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Machine Learning Ops (MLOps) and Data Science

  1. Introduction. MLOps
  2. Object Detection Libraries
  3. MLFlow
  4. Kubeflow
  5. Flyte
  6. Azure ML
  7. KServe Cloud Native Model Server
  8. Data Science
  9. Machine Learning workloads in kubernetes using Nix and NVIDIA
  10. Other Tools
  11. Samples
  12. ML Courses
  13. ML Competitions and Challenges
  14. Polls
  15. Tweets

Introduction. MLOps

Object Detection Libraries




  • Union Cloud ML and Data Orchestration powered by Flyte
  • MLOps with Flyte: The Convergence of Workflows Between Machine Learning and Engineering
  • Machine Learning in Production. What does an end-to-end ML workflow look like in production? (transcript) 🌟🌟🌟 - Play Recording
    • Kelsey Hightower joined the @flyteorg team to discuss what ML looks like in the real world, from ingesting data to consuming ML models via an API.
    • @kelseyhightower You can’t go swimming in a #data_lake if you actually can’t swim, right? You’re going to drown. 🏊‍♂️
    • @ketanumare Machine Learning products deteriorate in time. If you have the best model today it’s not guaranteed to be the best model tomorrow.
    • @thegautam It’s hard to verify models before you put them in production. We need our systems to be fully reproducible, which is why an #orchestration_tool is important, running multiple models in parallel.
    • @ketanumare We at @union_ai unify the extremely fragmented world of ML and give the choice to users when to use proprietary technology versus when to use open source. (½)
    • @ketanumare #Flyte makes it seamless to work on #kubernetes with spark jobs, and that’s a big use case, but you can also use @databricks. Similarly, we are working on Ray and you can also use @anyscalecompute. (2/2)
    • @Ketanumare Most machine learning engineers are not distributed systems engineers. This becomes a challenge when you’re deploying models to production. Infrastructure abstraction is key to unlock your team’s potential.
    • @ketanumare on #Machine_Learning workflows: Creating Machine Learning workflows is a team sport. 🤝
    • @arnoxmp: A Machine Learning model is often a blackbox. If you encounter new data, do a test run first.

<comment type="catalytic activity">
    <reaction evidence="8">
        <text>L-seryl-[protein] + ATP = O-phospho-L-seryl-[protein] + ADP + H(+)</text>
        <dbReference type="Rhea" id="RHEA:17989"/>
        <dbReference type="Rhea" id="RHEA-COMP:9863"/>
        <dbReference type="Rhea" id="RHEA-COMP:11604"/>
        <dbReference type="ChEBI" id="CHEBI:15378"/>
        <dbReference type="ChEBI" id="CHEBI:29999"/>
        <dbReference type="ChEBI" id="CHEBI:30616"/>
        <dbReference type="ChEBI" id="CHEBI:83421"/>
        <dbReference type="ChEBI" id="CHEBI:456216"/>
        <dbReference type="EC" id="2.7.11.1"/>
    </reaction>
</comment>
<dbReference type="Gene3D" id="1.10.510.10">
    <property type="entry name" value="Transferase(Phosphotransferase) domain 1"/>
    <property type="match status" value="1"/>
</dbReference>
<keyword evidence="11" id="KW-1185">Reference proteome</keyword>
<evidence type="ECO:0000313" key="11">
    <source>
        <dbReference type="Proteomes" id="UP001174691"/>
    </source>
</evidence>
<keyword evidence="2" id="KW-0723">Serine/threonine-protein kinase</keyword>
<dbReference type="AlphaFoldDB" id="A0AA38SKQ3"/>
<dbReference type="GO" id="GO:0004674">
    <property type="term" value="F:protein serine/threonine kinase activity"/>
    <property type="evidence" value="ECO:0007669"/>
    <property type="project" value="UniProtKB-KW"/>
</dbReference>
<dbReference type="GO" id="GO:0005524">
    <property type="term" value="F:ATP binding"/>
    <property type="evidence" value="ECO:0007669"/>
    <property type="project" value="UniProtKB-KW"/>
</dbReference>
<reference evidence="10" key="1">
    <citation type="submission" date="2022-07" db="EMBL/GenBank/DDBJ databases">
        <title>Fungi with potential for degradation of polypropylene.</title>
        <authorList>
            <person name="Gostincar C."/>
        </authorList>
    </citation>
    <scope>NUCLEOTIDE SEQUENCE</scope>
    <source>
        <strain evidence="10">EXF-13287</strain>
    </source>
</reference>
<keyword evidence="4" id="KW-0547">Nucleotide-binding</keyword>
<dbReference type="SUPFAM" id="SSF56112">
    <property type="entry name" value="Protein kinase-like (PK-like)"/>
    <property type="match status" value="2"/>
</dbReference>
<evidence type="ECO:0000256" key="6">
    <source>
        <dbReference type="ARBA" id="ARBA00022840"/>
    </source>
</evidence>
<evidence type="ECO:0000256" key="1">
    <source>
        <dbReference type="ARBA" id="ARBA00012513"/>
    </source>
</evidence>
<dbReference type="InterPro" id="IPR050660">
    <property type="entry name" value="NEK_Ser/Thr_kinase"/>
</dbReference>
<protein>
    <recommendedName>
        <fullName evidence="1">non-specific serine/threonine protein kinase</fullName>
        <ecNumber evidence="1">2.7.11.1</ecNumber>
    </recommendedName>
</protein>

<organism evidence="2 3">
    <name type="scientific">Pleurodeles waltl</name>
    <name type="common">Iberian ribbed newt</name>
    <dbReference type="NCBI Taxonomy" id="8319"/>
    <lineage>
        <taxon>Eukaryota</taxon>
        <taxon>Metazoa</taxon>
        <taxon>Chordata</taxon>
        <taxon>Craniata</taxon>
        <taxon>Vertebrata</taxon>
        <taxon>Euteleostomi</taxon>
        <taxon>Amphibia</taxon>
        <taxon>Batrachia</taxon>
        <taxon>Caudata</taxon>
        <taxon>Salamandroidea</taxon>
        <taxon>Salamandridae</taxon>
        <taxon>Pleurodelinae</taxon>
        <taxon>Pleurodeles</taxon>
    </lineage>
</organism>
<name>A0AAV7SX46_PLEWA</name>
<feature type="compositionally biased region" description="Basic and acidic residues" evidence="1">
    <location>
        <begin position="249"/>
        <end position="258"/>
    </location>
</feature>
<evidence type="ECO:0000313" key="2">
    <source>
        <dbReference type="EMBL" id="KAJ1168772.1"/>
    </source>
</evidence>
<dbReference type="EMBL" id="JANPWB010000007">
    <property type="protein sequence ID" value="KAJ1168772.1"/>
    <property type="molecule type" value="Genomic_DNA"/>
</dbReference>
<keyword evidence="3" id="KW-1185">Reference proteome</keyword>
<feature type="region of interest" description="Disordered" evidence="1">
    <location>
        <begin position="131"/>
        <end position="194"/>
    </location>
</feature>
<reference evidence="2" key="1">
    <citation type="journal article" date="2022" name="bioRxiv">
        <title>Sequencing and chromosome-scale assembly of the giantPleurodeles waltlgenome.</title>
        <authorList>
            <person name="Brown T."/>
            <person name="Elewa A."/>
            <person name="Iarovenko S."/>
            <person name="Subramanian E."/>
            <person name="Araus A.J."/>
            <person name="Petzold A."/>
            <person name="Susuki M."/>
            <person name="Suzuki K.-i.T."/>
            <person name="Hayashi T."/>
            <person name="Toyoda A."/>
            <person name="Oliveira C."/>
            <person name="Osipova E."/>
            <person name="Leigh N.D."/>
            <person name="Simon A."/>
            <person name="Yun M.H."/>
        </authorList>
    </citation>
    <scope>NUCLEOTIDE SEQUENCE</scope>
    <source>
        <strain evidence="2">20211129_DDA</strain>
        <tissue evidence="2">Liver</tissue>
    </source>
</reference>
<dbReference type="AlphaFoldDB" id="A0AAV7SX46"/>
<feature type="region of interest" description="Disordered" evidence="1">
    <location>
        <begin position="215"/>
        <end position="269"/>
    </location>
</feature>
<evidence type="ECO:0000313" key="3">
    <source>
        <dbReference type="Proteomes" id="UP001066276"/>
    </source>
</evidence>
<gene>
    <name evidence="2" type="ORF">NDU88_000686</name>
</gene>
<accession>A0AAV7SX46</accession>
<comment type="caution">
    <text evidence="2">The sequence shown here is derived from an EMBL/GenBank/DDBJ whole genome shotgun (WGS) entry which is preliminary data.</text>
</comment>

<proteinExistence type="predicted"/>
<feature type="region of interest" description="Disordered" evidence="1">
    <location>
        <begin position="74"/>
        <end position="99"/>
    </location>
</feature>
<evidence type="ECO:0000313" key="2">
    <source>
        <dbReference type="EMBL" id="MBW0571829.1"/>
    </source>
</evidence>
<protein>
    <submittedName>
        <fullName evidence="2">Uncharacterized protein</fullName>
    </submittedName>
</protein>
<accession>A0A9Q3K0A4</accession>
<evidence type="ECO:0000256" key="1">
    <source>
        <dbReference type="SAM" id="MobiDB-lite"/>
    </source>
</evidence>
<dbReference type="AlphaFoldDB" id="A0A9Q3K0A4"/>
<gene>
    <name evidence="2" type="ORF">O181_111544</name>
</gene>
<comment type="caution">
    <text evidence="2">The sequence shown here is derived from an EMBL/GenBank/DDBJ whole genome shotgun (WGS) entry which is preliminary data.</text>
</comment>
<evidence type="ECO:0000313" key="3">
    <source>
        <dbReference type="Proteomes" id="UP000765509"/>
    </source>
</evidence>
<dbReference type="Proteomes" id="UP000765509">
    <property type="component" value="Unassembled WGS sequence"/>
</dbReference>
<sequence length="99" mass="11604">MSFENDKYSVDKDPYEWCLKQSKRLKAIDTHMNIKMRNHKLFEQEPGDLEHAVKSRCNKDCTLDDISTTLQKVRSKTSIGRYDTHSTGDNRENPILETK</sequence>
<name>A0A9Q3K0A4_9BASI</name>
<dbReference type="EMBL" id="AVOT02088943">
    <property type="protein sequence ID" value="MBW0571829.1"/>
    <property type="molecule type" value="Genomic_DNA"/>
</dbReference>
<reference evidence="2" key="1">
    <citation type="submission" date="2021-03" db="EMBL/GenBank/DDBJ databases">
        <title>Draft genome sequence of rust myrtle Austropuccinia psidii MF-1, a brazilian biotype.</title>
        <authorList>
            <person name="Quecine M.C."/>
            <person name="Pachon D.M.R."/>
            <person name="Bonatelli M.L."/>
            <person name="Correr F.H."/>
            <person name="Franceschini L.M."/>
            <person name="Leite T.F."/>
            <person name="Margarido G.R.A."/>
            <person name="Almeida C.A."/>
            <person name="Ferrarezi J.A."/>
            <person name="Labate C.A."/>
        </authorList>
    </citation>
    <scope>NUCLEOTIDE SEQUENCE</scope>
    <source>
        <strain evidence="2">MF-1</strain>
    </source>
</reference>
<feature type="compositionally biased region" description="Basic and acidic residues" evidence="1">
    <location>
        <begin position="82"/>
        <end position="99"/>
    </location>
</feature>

• @fabio_graetz In classical software engineering the only thing that changes is the code, in a ML system the data can change. You need to version and test data changes.
    • @Forcebananza This is actually one of the reasons I really like using #Flyte. You can map a cell in a notebook to its own task, and they’re really easy to compose and reuse and copy and paste around. (½)
    • @Forcebananza Jupyter notebooks are great for iterating, but moving more towards a standard software engineering workflow and making that easy enough for data scientists is really really important.(2/2)
    • @jganoff Taking snapshots of petabytes of data is expensive, there are tools that version a dataset without having to copy it. Having metadata separate from the data itself allows you to treat a version of a dataset as if it were code.
    • @SMT_Solvers In F500s it is mostly document OCR. Usually batch jobs - an API wouldn’t work - you need the binaries on the server even if it is a sidecar Docker container. One org (not mine) blows $$ doing network transfer from AWS to GCP when GCP could license their OCR in a container.
    • @Forcebananza Flyte creates a way for all these teams to work together partially because writing workflows, writing reusable components… is actually simple enough for data scientists and data engineers to work with.
    • @kelseyhightower We’re now at a stage where we can start to leverage systems like to give us more of an opinionated end-to-end workflow. What we call #ML can become a real discipline where practitioners can use a common set of terms and practices.
  • How is Flyte tailored to “Data and Machine Learning”?
  • Production-Grade ML Pipelines: Flyte™ vs. Kubeflow Kubeflow and Flyte are both production-grade, Kubernetes-native orchestrators for machine learning. Which is best for ML engineers? Check out this head-to-head comparison.
  • MLOps Simplified: orchestrating ML pipelines with infrastructure abstraction. Enabled by Flyte

Azure ML

  • MLflow and Azure Machine Learning One of the open-source projects that has made #ML better is MLFlow. Microsoft is expanding support for APIs, no-code deployment for MLflow models in real-time/batch managed inference, curated MLflow settings, and CLI v2 integrations.
  • Creating batch endpoints in Azure ML
    • Suppose you’ve trained a machine learning model to accomplish some task, and you’d now like to provide that model’s inference capabilities as a service. Maybe you’re writing an application of your own that will rely on this service, or perhaps you want to make the service available to others. This is the purpose of endpoints — they provide a simple web-based API for feeding data to your model and getting back inference results.
    • Azure ML currently supports three types of endpoints: batch endpoints, Kubernetes online endpoints, and managed online endpoints. I’m going to focus on batch endpoints in this post, but let me start by explaining how the three types differ.

KServe Cloud Native Model Server

Data Science

Machine Learning workloads in kubernetes using Nix and NVIDIA

Other Tools


  • fepegar/vesseg Brain vessel segmentation using 3D convolutional neural networks

ML Courses

ML Competitions and Challenges


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MLOps Workflow Scheduler Poll


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